Published April 28, 2016
Standing beside Lionel Messi on stage, Carli Lloyd found her place at the top of world soccer.
Lloyd was shoulder to shoulder with Messi on Monday, both cradling golden trophies from FIFA as the world's best players in 2015.
Even at 33, the United States captain and inspiration of its Women's World Cup title has a career plan to let her one day match Messi's five FIFA awards.
"Last night was the moment where I said to myself that I can remain one of the best players in the world for the next five years," Lloyd told The Associated Press in an interview on Tuesday.
Lloyd and Messi, the captain of Argentina's national team, reached the same goals before, as Olympic gold medalists in 2008.
Back then, Messi's self-belief was far ahead of Lloyd even after she scored the winning goal against Brazil in the Beijing final. When she scored both goals in the next Olympic final — beating Japan 2-1 at Wembley Stadium in London — things started to change for the New Jersey native.
"Since the 2012 Olympics is when I pretty much started to believe that I could go on to do it," Lloyd said at a hotel just a block away from the concert hall where she joined the elite.
Lloyd arrived in Zurich as the strong favorite to join American greats Mia Hamm and Abby Wambach on the FIFA award list. She was favored to win after scoring three goals in her third major title win, a 5-2 rout of Japan last July.
"I didn't know what I was coming into," Lloyd said of the FIFA show. "The anticipation was more nerve-wracking than any Olympic or World Cup final I've ever played in."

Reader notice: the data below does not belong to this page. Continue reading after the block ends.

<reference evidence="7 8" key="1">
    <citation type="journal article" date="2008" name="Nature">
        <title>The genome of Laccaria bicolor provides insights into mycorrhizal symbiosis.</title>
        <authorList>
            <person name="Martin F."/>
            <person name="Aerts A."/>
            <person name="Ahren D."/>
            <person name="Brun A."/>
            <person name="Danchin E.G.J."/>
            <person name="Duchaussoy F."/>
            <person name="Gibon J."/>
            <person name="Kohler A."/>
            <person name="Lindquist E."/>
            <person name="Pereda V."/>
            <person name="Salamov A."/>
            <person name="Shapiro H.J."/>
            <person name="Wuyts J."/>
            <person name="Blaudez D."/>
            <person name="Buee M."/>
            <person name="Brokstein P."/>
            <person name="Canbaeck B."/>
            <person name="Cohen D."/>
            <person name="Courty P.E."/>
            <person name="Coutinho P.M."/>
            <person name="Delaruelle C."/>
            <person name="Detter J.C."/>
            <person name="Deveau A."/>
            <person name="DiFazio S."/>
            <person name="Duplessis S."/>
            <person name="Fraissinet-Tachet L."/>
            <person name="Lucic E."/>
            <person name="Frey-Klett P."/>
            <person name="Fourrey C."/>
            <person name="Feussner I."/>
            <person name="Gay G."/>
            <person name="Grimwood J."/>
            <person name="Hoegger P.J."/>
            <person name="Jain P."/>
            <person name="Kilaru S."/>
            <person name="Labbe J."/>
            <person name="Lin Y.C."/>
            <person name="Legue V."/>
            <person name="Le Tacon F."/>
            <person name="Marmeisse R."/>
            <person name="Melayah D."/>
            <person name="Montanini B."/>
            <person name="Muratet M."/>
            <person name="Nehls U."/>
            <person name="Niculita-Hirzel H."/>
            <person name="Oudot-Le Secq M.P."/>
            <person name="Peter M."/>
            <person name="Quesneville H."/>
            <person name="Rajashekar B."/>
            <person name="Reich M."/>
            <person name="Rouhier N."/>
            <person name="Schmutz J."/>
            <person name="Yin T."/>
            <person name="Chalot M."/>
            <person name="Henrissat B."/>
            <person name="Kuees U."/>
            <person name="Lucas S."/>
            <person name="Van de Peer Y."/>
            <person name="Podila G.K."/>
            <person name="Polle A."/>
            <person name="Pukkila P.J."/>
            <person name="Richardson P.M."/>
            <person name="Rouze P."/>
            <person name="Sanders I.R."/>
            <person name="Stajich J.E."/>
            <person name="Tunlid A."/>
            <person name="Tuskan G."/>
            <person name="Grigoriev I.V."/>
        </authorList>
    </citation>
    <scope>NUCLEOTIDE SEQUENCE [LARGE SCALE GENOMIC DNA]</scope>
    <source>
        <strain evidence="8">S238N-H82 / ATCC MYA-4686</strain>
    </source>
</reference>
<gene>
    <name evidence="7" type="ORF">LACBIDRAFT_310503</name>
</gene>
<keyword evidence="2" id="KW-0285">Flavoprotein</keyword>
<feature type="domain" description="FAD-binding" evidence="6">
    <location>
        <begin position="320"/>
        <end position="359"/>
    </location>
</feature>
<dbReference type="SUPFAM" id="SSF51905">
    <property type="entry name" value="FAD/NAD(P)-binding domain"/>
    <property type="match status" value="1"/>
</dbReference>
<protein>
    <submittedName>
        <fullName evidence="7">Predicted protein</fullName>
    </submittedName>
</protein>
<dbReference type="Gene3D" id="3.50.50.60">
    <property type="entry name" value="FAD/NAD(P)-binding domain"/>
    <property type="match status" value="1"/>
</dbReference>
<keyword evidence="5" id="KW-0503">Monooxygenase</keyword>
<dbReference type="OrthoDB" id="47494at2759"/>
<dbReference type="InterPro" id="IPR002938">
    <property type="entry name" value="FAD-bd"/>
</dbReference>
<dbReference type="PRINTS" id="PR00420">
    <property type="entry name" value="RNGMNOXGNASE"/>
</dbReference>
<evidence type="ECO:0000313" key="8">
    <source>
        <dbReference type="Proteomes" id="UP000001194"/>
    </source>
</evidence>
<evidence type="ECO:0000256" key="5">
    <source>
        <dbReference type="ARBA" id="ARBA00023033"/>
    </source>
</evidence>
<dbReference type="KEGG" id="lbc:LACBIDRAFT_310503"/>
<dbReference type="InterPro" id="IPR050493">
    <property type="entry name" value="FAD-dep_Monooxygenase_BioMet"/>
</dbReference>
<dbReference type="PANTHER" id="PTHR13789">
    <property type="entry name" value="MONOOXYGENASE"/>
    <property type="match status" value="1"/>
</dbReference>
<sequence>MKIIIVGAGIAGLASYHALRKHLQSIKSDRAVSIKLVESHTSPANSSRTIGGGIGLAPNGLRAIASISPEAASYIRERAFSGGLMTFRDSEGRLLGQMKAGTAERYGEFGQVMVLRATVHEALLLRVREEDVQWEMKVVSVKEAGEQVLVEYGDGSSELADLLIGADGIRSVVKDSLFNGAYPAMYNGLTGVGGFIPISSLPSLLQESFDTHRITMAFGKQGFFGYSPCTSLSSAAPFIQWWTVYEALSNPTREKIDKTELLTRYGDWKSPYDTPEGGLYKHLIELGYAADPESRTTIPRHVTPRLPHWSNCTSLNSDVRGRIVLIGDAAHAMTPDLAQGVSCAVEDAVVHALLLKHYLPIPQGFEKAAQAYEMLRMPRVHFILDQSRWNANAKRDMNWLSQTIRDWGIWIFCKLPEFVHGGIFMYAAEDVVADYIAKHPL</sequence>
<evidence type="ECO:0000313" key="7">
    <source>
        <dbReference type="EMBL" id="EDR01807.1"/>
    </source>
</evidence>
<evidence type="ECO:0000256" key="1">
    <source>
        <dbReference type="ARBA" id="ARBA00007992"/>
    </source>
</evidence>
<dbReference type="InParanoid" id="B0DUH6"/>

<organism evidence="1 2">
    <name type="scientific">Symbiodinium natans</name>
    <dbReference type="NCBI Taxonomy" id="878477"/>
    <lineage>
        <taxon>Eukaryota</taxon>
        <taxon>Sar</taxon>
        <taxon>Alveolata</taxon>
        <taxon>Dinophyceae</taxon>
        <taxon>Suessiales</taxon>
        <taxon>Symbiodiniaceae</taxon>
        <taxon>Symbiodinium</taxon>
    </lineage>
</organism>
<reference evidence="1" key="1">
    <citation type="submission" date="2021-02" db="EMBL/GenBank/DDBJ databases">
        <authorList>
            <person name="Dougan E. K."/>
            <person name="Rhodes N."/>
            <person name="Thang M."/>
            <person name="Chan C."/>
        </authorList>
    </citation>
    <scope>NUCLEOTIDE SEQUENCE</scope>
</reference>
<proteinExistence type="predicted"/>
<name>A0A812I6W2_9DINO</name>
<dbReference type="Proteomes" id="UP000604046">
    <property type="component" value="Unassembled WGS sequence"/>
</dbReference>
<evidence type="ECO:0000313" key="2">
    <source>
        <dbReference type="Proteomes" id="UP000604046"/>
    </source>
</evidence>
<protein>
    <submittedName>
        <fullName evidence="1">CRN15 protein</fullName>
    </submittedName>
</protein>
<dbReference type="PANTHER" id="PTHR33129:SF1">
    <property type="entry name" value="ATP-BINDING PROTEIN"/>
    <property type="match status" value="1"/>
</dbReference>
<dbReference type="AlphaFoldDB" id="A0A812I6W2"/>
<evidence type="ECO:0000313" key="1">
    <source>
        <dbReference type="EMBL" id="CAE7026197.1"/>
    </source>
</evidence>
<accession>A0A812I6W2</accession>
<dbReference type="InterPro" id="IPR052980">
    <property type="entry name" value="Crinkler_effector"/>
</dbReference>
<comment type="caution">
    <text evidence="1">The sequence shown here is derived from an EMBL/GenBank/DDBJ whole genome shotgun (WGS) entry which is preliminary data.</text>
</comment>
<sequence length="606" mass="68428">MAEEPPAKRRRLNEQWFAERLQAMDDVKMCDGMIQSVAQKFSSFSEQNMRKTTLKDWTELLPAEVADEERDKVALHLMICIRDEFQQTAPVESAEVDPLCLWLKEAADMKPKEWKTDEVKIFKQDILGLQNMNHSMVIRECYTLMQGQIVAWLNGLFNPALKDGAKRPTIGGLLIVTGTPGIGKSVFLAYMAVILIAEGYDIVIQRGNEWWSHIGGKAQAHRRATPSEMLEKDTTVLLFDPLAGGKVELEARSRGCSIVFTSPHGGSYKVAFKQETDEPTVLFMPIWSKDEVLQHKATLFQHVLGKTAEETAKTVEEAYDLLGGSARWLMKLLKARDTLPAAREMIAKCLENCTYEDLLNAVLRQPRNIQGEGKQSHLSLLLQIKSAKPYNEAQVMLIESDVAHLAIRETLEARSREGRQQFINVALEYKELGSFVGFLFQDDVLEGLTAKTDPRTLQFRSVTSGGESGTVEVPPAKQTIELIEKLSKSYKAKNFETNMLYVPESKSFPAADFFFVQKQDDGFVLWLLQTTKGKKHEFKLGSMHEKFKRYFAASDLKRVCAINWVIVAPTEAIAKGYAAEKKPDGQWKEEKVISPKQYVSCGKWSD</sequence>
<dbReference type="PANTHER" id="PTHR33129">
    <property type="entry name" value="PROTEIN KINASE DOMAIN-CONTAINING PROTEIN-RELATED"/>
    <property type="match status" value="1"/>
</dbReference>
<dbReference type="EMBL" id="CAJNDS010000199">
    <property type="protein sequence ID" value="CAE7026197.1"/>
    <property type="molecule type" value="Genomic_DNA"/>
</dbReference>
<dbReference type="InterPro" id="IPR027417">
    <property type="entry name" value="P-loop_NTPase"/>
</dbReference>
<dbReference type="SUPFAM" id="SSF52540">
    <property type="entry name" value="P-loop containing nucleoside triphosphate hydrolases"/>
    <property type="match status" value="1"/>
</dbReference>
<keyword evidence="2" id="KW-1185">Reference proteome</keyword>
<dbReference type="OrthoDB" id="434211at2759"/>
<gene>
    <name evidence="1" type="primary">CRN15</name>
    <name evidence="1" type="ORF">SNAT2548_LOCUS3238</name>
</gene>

Rugged and raw was how Lloyd described herself on stage earlier in the FIFA ceremony. The effort to hold back tears before starting her acceptance speech with a quiet "Sorry" to the applauding audience took her somewhere new.
"I'm not a super emotional person," she said. "I'm pretty tough and raw in my nature but something like that, it's uncontrollable.
"I never really believed I could reach this point, though I was striving for it. I'm extremely humbled."
A 13-minute hat trick in the World Cup final earned three VIP tickets: The red-carpet FIFA event followed the team's ticker-tape parade in downtown Manhattan last July and a trip to the White House in October. Lloyd and Wambach flanked President Barack Obama in the team photograph.
"I've gotten used to the glitz and glamor world that comes with it," Lloyd said, before adding: "It's never an enjoyable night to wear heels. I'd rather be in my soccer cleats, but it's fun."
Lloyd is quickly back in uniform this week at a training camp in Los Angeles to prepare for Olympic qualifying matches. No women's team has taken Olympic gold one year after winning the World Cup.
"My 2015 is good but 2016 needs to be even better," said Lloyd, who will marry long-term partner Brian Hollins after the Olympics.
The same is true of women's soccer, which could emerge from the chaos of FIFA's corruption crisis as a big winner.
One year ago, Wambach came to Zurich as a nominee and met with FIFA secretary general Jerome Valcke. She stressed the players' anger and legal fight against FIFA letting Canada host the World Cup on artificial turf.
The old regime seemed to sell women's soccer short, whatever then-President Sepp Blatter said about being their pioneer supporter.
"I think it was a great stance on our part to fight that, even though we didn't win," Lloyd said Tuesday.
Today, Blatter and Valcke are gone from FIFA and advocates for women's soccer seized a chance to press their agenda during more modernizing reforms.
Lloyd was impressed with Moya Dodd — a FIFA executive committee member, lawyer and former Australia captain — who is pushing gender equality into the leadership vacuum, using the (hashtag)womeninFIFA campaign on Twitter.
"I just met her (Monday) night and she's incredible," the United States captain said. "Especially with everything that has gone on with FIFA, they need to take a step back and restructure things.
"I think that we deserve that," Lloyd insisted. "We sacrifice and dedicate our lives just as much as the men do."